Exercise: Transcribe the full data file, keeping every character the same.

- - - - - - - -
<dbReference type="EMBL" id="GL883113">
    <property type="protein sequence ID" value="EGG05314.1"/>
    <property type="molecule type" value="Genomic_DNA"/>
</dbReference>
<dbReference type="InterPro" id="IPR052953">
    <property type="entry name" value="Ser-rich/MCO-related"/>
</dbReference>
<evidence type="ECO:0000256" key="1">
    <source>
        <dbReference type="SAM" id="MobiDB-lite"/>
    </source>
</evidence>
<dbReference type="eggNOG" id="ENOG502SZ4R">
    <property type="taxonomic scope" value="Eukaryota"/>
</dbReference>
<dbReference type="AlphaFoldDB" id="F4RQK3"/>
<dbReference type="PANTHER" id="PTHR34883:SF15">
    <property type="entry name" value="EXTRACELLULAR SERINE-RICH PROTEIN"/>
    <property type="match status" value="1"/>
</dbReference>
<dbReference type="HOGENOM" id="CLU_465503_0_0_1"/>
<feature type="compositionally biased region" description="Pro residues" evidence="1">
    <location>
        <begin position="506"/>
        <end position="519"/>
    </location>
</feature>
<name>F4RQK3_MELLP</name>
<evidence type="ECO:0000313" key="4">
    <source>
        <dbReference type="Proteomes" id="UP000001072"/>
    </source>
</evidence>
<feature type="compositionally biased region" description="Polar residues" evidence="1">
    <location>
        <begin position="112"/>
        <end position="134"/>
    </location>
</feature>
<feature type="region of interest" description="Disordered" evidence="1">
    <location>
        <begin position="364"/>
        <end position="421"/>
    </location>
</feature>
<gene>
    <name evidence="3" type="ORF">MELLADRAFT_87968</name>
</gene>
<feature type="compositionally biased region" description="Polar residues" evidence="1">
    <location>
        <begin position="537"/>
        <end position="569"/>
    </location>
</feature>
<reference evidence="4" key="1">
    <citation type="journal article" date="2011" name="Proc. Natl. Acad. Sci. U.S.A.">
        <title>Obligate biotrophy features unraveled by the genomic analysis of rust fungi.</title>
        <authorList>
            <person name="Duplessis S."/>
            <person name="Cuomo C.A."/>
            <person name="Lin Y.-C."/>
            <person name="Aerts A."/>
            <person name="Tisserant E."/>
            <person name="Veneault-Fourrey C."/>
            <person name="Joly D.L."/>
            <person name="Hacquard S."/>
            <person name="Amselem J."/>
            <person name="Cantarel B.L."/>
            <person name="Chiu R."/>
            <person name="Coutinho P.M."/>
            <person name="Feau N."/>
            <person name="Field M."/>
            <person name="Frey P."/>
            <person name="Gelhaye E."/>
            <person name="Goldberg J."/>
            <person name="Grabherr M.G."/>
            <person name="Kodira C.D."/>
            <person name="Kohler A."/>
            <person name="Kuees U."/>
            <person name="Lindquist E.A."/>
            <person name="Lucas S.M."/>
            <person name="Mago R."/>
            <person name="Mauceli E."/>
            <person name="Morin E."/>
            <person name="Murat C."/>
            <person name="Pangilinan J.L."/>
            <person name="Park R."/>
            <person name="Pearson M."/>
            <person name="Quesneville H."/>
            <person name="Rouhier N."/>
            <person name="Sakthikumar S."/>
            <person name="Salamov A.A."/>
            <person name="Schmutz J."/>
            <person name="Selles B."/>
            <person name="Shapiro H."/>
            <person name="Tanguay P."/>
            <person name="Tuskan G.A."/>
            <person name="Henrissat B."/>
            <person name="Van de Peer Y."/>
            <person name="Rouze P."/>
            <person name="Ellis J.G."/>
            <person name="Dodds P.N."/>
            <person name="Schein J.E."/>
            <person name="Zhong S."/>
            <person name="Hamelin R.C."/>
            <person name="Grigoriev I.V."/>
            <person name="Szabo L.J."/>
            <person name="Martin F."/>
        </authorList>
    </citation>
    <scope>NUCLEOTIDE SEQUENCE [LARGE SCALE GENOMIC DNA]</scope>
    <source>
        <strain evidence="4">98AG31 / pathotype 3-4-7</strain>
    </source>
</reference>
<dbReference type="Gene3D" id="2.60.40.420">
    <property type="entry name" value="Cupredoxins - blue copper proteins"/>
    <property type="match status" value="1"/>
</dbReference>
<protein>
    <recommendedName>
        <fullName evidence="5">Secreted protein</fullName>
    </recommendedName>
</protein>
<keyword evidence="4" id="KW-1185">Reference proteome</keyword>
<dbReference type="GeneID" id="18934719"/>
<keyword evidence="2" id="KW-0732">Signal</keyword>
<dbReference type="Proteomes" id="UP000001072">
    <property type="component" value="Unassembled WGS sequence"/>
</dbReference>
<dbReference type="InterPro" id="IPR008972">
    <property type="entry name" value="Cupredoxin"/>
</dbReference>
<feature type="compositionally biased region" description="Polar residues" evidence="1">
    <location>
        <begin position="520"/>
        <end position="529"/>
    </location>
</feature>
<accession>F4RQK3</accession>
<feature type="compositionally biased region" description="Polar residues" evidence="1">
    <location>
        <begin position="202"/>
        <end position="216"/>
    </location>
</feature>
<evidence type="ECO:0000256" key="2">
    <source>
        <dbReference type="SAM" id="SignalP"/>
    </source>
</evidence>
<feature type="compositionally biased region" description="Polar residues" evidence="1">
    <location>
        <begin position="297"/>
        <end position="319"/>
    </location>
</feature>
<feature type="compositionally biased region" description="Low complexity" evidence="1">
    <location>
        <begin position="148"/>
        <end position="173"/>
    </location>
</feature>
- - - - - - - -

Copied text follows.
<dbReference type="EMBL" id="GL883113">
    <property type="protein sequence ID" value="EGG05314.1"/>
    <property type="molecule type" value="Genomic_DNA"/>
</dbReference>
<dbReference type="InterPro" id="IPR052953">
    <property type="entry name" value="Ser-rich/MCO-related"/>
</dbReference>
<evidence type="ECO:0000256" key="1">
    <source>
        <dbReference type="SAM" id="MobiDB-lite"/>
    </source>
</evidence>
<dbReference type="eggNOG" id="ENOG502SZ4R">
    <property type="taxonomic scope" value="Eukaryota"/>
</dbReference>
<dbReference type="AlphaFoldDB" id="F4RQK3"/>
<dbReference type="PANTHER" id="PTHR34883:SF15">
    <property type="entry name" value="EXTRACELLULAR SERINE-RICH PROTEIN"/>
    <property type="match status" value="1"/>
</dbReference>
<dbReference type="HOGENOM" id="CLU_465503_0_0_1"/>
<feature type="compositionally biased region" description="Pro residues" evidence="1">
    <location>
        <begin position="506"/>
        <end position="519"/>
    </location>
</feature>
<name>F4RQK3_MELLP</name>
<evidence type="ECO:0000313" key="4">
    <source>
        <dbReference type="Proteomes" id="UP000001072"/>
    </source>
</evidence>
<feature type="compositionally biased region" description="Polar residues" evidence="1">
    <location>
        <begin position="112"/>
        <end position="134"/>
    </location>
</feature>
<feature type="region of interest" description="Disordered" evidence="1">
    <location>
        <begin position="364"/>
        <end position="421"/>
    </location>
</feature>
<gene>
    <name evidence="3" type="ORF">MELLADRAFT_87968</name>
</gene>
<feature type="compositionally biased region" description="Polar residues" evidence="1">
    <location>
        <begin position="537"/>
        <end position="569"/>
    </location>
</feature>
<reference evidence="4" key="1">
    <citation type="journal article" date="2011" name="Proc. Natl. Acad. Sci. U.S.A.">
        <title>Obligate biotrophy features unraveled by the genomic analysis of rust fungi.</title>
        <authorList>
            <person name="Duplessis S."/>
            <person name="Cuomo C.A."/>
            <person name="Lin Y.-C."/>
            <person name="Aerts A."/>
            <person name="Tisserant E."/>
            <person name="Veneault-Fourrey C."/>
            <person name="Joly D.L."/>
            <person name="Hacquard S."/>
            <person name="Amselem J."/>
            <person name="Cantarel B.L."/>
            <person name="Chiu R."/>
            <person name="Coutinho P.M."/>
            <person name="Feau N."/>
            <person name="Field M."/>
            <person name="Frey P."/>
            <person name="Gelhaye E."/>
            <person name="Goldberg J."/>
            <person name="Grabherr M.G."/>
            <person name="Kodira C.D."/>
            <person name="Kohler A."/>
            <person name="Kuees U."/>
            <person name="Lindquist E.A."/>
            <person name="Lucas S.M."/>
            <person name="Mago R."/>
            <person name="Mauceli E."/>
            <person name="Morin E."/>
            <person name="Murat C."/>
            <person name="Pangilinan J.L."/>
            <person name="Park R."/>
            <person name="Pearson M."/>
            <person name="Quesneville H."/>
            <person name="Rouhier N."/>
            <person name="Sakthikumar S."/>
            <person name="Salamov A.A."/>
            <person name="Schmutz J."/>
            <person name="Selles B."/>
            <person name="Shapiro H."/>
            <person name="Tanguay P."/>
            <person name="Tuskan G.A."/>
            <person name="Henrissat B."/>
            <person name="Van de Peer Y."/>
            <person name="Rouze P."/>
            <person name="Ellis J.G."/>
            <person name="Dodds P.N."/>
            <person name="Schein J.E."/>
            <person name="Zhong S."/>
            <person name="Hamelin R.C."/>
            <person name="Grigoriev I.V."/>
            <person name="Szabo L.J."/>
            <person name="Martin F."/>
        </authorList>
    </citation>
    <scope>NUCLEOTIDE SEQUENCE [LARGE SCALE GENOMIC DNA]</scope>
    <source>
        <strain evidence="4">98AG31 / pathotype 3-4-7</strain>
    </source>
</reference>
<dbReference type="Gene3D" id="2.60.40.420">
    <property type="entry name" value="Cupredoxins - blue copper proteins"/>
    <property type="match status" value="1"/>
</dbReference>
<protein>
    <recommendedName>
        <fullName evidence="5">Secreted protein</fullName>
    </recommendedName>
</protein>
<keyword evidence="4" id="KW-1185">Reference proteome</keyword>
<dbReference type="GeneID" id="18934719"/>
<keyword evidence="2" id="KW-0732">Signal</keyword>
<dbReference type="Proteomes" id="UP000001072">
    <property type="component" value="Unassembled WGS sequence"/>
</dbReference>
<dbReference type="InterPro" id="IPR008972">
    <property type="entry name" value="Cupredoxin"/>
</dbReference>
<feature type="compositionally biased region" description="Polar residues" evidence="1">
    <location>
        <begin position="520"/>
        <end position="529"/>
    </location>
</feature>
<accession>F4RQK3</accession>
<feature type="compositionally biased region" description="Polar residues" evidence="1">
    <location>
        <begin position="202"/>
        <end position="216"/>
    </location>
</feature>
<evidence type="ECO:0000256" key="2">
    <source>
        <dbReference type="SAM" id="SignalP"/>
    </source>
</evidence>
<feature type="compositionally biased region" description="Polar residues" evidence="1">
    <location>
        <begin position="297"/>
        <end position="319"/>
    </location>
</feature>
<feature type="compositionally biased region" description="Low complexity" evidence="1">
    <location>
        <begin position="148"/>
        <end position="173"/>
    </location>
</feature>